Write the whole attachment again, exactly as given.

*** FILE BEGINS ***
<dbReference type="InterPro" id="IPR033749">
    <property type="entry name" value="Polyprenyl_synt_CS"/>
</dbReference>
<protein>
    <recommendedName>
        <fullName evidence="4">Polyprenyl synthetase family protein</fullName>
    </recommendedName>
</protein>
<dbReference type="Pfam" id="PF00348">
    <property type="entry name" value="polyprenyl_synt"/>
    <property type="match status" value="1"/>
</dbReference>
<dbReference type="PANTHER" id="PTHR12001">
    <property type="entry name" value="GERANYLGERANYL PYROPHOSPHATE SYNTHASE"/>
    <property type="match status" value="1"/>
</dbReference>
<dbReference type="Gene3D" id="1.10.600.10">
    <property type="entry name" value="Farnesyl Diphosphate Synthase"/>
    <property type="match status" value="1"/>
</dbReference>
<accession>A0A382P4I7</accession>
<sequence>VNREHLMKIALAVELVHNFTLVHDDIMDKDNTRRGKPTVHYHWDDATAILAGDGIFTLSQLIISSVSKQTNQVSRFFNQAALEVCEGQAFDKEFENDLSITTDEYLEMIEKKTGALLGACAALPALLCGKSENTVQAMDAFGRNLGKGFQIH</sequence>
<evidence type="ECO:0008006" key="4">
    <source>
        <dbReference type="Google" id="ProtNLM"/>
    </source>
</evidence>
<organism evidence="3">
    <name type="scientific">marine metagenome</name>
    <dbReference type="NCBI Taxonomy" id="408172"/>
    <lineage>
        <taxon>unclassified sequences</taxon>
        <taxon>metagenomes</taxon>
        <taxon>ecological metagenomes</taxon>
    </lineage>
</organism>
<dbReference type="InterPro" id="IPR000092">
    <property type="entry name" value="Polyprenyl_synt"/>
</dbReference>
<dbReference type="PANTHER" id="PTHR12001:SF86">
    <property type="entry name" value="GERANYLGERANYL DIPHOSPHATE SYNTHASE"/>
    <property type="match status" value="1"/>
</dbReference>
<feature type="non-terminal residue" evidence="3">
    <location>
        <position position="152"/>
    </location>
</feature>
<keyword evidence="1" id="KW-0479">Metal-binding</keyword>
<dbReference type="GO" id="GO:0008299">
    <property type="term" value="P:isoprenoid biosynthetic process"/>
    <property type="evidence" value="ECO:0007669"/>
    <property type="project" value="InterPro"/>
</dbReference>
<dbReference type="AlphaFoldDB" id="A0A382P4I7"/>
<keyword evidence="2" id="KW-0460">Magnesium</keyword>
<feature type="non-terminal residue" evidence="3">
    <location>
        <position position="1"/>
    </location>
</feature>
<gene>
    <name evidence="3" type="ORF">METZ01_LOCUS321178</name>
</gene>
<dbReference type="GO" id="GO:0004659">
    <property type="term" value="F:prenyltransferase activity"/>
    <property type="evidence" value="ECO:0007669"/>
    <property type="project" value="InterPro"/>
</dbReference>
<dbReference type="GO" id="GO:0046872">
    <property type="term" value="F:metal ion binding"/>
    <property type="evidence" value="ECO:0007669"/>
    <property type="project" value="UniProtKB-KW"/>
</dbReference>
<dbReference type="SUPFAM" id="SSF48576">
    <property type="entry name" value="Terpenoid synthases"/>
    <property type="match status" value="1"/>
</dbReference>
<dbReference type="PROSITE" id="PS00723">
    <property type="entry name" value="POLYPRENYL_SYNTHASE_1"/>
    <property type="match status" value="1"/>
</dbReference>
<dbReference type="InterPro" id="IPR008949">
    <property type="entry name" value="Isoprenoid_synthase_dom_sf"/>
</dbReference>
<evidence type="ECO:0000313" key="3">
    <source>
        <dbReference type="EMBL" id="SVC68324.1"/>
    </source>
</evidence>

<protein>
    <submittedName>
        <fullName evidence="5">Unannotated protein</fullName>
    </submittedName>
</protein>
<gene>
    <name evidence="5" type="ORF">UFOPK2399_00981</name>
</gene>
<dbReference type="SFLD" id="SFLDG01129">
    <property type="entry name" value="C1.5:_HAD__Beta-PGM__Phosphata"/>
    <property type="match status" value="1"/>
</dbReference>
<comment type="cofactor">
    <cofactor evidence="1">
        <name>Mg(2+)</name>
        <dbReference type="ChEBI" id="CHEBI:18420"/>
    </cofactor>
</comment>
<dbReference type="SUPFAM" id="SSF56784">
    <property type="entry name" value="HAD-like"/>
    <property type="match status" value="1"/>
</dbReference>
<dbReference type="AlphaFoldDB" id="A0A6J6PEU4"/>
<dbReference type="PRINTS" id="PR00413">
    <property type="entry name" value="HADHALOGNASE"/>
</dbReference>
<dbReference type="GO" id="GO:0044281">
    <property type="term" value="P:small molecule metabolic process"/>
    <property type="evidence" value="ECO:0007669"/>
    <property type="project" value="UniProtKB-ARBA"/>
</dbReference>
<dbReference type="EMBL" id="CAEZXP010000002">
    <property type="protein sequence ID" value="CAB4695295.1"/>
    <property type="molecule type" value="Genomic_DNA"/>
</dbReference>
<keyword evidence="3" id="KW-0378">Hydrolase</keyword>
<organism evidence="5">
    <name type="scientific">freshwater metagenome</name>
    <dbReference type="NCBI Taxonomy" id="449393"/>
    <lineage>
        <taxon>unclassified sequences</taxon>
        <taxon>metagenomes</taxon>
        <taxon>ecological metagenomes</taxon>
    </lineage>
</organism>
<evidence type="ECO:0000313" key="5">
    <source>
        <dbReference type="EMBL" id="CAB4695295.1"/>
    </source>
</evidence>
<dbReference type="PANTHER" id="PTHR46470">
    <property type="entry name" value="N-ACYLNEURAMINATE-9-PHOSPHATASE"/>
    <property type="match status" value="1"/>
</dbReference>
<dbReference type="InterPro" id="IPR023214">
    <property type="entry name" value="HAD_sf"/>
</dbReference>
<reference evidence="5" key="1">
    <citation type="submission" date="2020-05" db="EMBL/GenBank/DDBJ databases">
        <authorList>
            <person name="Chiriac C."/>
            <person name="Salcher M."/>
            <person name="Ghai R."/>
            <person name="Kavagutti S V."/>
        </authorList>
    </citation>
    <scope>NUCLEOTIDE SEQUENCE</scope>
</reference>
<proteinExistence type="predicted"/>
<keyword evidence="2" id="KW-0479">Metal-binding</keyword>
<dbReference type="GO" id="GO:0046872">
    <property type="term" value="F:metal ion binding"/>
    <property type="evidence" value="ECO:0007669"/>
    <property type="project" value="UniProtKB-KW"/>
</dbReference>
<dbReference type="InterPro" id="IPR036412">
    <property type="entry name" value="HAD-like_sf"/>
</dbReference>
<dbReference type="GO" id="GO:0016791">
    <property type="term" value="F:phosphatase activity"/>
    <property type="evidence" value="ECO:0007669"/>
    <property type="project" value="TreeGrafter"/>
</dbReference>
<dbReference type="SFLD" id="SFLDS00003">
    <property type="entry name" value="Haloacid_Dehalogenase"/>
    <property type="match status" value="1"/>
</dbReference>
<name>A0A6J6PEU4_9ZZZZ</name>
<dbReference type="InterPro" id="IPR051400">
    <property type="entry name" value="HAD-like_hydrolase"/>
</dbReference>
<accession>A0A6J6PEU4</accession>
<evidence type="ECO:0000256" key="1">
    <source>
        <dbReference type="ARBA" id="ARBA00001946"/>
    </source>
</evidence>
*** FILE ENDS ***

<dbReference type="InterPro" id="IPR033749">
    <property type="entry name" value="Polyprenyl_synt_CS"/>
</dbReference>
<protein>
    <recommendedName>
        <fullName evidence="4">Polyprenyl synthetase family protein</fullName>
    </recommendedName>
</protein>
<dbReference type="Pfam" id="PF00348">
    <property type="entry name" value="polyprenyl_synt"/>
    <property type="match status" value="1"/>
</dbReference>
<dbReference type="PANTHER" id="PTHR12001">
    <property type="entry name" value="GERANYLGERANYL PYROPHOSPHATE SYNTHASE"/>
    <property type="match status" value="1"/>
</dbReference>
<dbReference type="Gene3D" id="1.10.600.10">
    <property type="entry name" value="Farnesyl Diphosphate Synthase"/>
    <property type="match status" value="1"/>
</dbReference>
<accession>A0A382P4I7</accession>
<sequence>VNREHLMKIALAVELVHNFTLVHDDIMDKDNTRRGKPTVHYHWDDATAILAGDGIFTLSQLIISSVSKQTNQVSRFFNQAALEVCEGQAFDKEFENDLSITTDEYLEMIEKKTGALLGACAALPALLCGKSENTVQAMDAFGRNLGKGFQIH</sequence>
<evidence type="ECO:0008006" key="4">
    <source>
        <dbReference type="Google" id="ProtNLM"/>
    </source>
</evidence>
<organism evidence="3">
    <name type="scientific">marine metagenome</name>
    <dbReference type="NCBI Taxonomy" id="408172"/>
    <lineage>
        <taxon>unclassified sequences</taxon>
        <taxon>metagenomes</taxon>
        <taxon>ecological metagenomes</taxon>
    </lineage>
</organism>
<dbReference type="InterPro" id="IPR000092">
    <property type="entry name" value="Polyprenyl_synt"/>
</dbReference>
<dbReference type="PANTHER" id="PTHR12001:SF86">
    <property type="entry name" value="GERANYLGERANYL DIPHOSPHATE SYNTHASE"/>
    <property type="match status" value="1"/>
</dbReference>
<feature type="non-terminal residue" evidence="3">
    <location>
        <position position="152"/>
    </location>
</feature>
<keyword evidence="1" id="KW-0479">Metal-binding</keyword>
<dbReference type="GO" id="GO:0008299">
    <property type="term" value="P:isoprenoid biosynthetic process"/>
    <property type="evidence" value="ECO:0007669"/>
    <property type="project" value="InterPro"/>
</dbReference>
<dbReference type="AlphaFoldDB" id="A0A382P4I7"/>
<keyword evidence="2" id="KW-0460">Magnesium</keyword>
<feature type="non-terminal residue" evidence="3">
    <location>
        <position position="1"/>
    </location>
</feature>
<gene>
    <name evidence="3" type="ORF">METZ01_LOCUS321178</name>
</gene>
<dbReference type="GO" id="GO:0004659">
    <property type="term" value="F:prenyltransferase activity"/>
    <property type="evidence" value="ECO:0007669"/>
    <property type="project" value="InterPro"/>
</dbReference>
<dbReference type="GO" id="GO:0046872">
    <property type="term" value="F:metal ion binding"/>
    <property type="evidence" value="ECO:0007669"/>
    <property type="project" value="UniProtKB-KW"/>
</dbReference>
<dbReference type="SUPFAM" id="SSF48576">
    <property type="entry name" value="Terpenoid synthases"/>
    <property type="match status" value="1"/>
</dbReference>
<dbReference type="PROSITE" id="PS00723">
    <property type="entry name" value="POLYPRENYL_SYNTHASE_1"/>
    <property type="match status" value="1"/>
</dbReference>
<dbReference type="InterPro" id="IPR008949">
    <property type="entry name" value="Isoprenoid_synthase_dom_sf"/>
</dbReference>
<evidence type="ECO:0000313" key="3">
    <source>
        <dbReference type="EMBL" id="SVC68324.1"/>
    </source>
</evidence>

<protein>
    <submittedName>
        <fullName evidence="5">Unannotated protein</fullName>
    </submittedName>
</protein>
<gene>
    <name evidence="5" type="ORF">UFOPK2399_00981</name>
</gene>
<dbReference type="SFLD" id="SFLDG01129">
    <property type="entry name" value="C1.5:_HAD__Beta-PGM__Phosphata"/>
    <property type="match status" value="1"/>
</dbReference>
<comment type="cofactor">
    <cofactor evidence="1">
        <name>Mg(2+)</name>
        <dbReference type="ChEBI" id="CHEBI:18420"/>
    </cofactor>
</comment>
<dbReference type="SUPFAM" id="SSF56784">
    <property type="entry name" value="HAD-like"/>
    <property type="match status" value="1"/>
</dbReference>
<dbReference type="AlphaFoldDB" id="A0A6J6PEU4"/>
<dbReference type="PRINTS" id="PR00413">
    <property type="entry name" value="HADHALOGNASE"/>
</dbReference>
<dbReference type="GO" id="GO:0044281">
    <property type="term" value="P:small molecule metabolic process"/>
    <property type="evidence" value="ECO:0007669"/>
    <property type="project" value="UniProtKB-ARBA"/>
</dbReference>
<dbReference type="EMBL" id="CAEZXP010000002">
    <property type="protein sequence ID" value="CAB4695295.1"/>
    <property type="molecule type" value="Genomic_DNA"/>
</dbReference>
<keyword evidence="3" id="KW-0378">Hydrolase</keyword>
<organism evidence="5">
    <name type="scientific">freshwater metagenome</name>
    <dbReference type="NCBI Taxonomy" id="449393"/>
    <lineage>
        <taxon>unclassified sequences</taxon>
        <taxon>metagenomes</taxon>
        <taxon>ecological metagenomes</taxon>
    </lineage>
</organism>
<evidence type="ECO:0000313" key="5">
    <source>
        <dbReference type="EMBL" id="CAB4695295.1"/>
    </source>
</evidence>
<dbReference type="PANTHER" id="PTHR46470">
    <property type="entry name" value="N-ACYLNEURAMINATE-9-PHOSPHATASE"/>
    <property type="match status" value="1"/>
</dbReference>
<dbReference type="InterPro" id="IPR023214">
    <property type="entry name" value="HAD_sf"/>
</dbReference>
<reference evidence="5" key="1">
    <citation type="submission" date="2020-05" db="EMBL/GenBank/DDBJ databases">
        <authorList>
            <person name="Chiriac C."/>
            <person name="Salcher M."/>
            <person name="Ghai R."/>
            <person name="Kavagutti S V."/>
        </authorList>
    </citation>
    <scope>NUCLEOTIDE SEQUENCE</scope>
</reference>
<proteinExistence type="predicted"/>
<keyword evidence="2" id="KW-0479">Metal-binding</keyword>
<dbReference type="GO" id="GO:0046872">
    <property type="term" value="F:metal ion binding"/>
    <property type="evidence" value="ECO:0007669"/>
    <property type="project" value="UniProtKB-KW"/>
</dbReference>
<dbReference type="InterPro" id="IPR036412">
    <property type="entry name" value="HAD-like_sf"/>
</dbReference>
<dbReference type="GO" id="GO:0016791">
    <property type="term" value="F:phosphatase activity"/>
    <property type="evidence" value="ECO:0007669"/>
    <property type="project" value="TreeGrafter"/>
</dbReference>
<dbReference type="SFLD" id="SFLDS00003">
    <property type="entry name" value="Haloacid_Dehalogenase"/>
    <property type="match status" value="1"/>
</dbReference>
<name>A0A6J6PEU4_9ZZZZ</name>
<dbReference type="InterPro" id="IPR051400">
    <property type="entry name" value="HAD-like_hydrolase"/>
</dbReference>
<accession>A0A6J6PEU4</accession>
<evidence type="ECO:0000256" key="1">
    <source>
        <dbReference type="ARBA" id="ARBA00001946"/>
    </source>
</evidence>